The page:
Of the surviving post medieval buildings in the parish, probably the oldest is Whitehouse Farmhouse (NHER 42883). This is a brick and roughcast farmhouse dated 1671 on its east gable, with a black glazed pantile roof. Manor House Farm Barn (NHER 33421) was also 17th century, but was destroyed by fire in 2000, though another 18th century thatched brick barn (NHER 42882) is to be found on the same estate.

Hopton Hall (NHER 31710) is a two storey brick hall of about 1825 with a tiled roof. The façade has a central columned doorway, four French windows to the ground floor and five first floor windows with wrought iron balconies. The grounds contain a whale's jaw arch, the last example of what was once a common feature in the Great Yarmouth area.

After the old church was burnt down, a new St Margaret’s church (NHER 10592) was built. This is a flint and stone parish church of 1867 with a pantile roof. In the Early English style, it consists of a nave, central tower, small transept, chancel and a gabled south porch.

Hopton’s proximity to Great Yarmouth, a perceived invasion point in World War Two and a prime target for German bombers, led to the construction of a dense network of defensive structures in the area. These included road blocks (e.g. NHER 42233 and 42258), air raid shelters (e.g. NHER 42257 and 42261), pillboxes (e.g. NHER 42494 and 42523), anti-tank spigot mortar emplacements (e.g. NHER 42524 and 42528) and an emergency coastal battery (NHER 42473). The huge scale of these defences can be seen on aerial photographs taken just after the war, although the vast majority were later demolished and cleared away. Some structures do survive, however, selected examples including a spigot mortar base at NHER 42528, pillboxes (e.g. NHER 42526 and 42527, the latter with two associated spigot mortar bases) and a concrete anti-tank cube (NHER 42525) that formed part of a road block.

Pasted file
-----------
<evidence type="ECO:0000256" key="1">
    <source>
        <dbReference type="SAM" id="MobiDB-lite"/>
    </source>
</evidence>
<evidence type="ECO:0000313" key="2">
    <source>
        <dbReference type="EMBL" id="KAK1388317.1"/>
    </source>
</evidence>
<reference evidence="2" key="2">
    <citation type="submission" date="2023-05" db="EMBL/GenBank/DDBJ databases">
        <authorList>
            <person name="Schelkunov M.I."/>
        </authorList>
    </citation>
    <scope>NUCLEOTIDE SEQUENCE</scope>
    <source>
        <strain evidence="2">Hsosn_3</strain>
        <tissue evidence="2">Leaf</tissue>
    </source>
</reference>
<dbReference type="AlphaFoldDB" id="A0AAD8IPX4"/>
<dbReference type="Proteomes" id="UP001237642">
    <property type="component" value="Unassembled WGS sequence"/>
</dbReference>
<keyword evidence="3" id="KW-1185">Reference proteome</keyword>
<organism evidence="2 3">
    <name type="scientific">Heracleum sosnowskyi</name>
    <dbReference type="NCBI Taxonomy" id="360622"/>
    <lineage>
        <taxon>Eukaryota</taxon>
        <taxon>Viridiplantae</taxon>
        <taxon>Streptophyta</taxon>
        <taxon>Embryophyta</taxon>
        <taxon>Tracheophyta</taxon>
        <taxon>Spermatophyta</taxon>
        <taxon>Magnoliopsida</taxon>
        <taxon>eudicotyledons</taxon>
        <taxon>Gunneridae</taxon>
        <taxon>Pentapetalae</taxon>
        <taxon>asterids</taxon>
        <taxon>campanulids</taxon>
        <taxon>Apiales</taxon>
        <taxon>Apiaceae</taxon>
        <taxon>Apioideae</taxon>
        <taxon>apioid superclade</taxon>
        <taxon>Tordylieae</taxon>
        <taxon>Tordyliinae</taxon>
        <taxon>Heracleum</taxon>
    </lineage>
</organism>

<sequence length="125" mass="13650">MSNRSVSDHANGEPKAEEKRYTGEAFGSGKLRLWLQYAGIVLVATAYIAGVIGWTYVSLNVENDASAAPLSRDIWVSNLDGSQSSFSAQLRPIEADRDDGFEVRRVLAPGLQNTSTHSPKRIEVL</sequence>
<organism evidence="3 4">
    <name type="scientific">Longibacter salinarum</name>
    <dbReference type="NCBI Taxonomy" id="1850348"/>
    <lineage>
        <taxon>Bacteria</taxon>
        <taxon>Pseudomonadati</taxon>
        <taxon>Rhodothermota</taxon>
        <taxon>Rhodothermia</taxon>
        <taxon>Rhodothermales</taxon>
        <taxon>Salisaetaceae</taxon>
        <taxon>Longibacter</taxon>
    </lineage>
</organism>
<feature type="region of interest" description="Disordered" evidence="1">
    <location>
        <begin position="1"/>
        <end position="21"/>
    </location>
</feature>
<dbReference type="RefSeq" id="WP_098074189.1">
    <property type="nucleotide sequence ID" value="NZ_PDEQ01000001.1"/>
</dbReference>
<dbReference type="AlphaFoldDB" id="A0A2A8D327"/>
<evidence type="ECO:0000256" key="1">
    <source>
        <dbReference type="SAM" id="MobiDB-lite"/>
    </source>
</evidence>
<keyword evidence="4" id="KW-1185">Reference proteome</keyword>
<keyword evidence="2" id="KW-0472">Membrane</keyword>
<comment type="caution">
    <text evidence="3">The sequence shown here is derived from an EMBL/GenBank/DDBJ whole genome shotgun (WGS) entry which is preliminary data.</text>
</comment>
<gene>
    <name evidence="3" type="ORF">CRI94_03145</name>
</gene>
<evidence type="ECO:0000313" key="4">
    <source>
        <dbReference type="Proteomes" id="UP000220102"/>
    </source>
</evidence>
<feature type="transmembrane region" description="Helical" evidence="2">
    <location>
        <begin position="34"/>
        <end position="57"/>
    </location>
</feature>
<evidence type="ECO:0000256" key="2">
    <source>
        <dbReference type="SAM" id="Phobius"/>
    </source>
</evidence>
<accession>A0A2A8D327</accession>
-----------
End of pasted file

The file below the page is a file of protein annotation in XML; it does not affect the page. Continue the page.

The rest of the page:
This summary is intended very much as an overview, particularly with regard to the World War Two defence networks, and those wishing to dig a little deeper should consult the detailed records.

Piet Aldridge (NLA), 17 October 2006.

 

Further Reading

Ashwin, T. and Davison, A. (Eds), 2005. An Historical Atlas of Norfolk, 3rd Edition (Chichester, Phillimore & Co)

Mills, A., 1998. Dictionary of English Place Names (Oxford, Oxford University Press)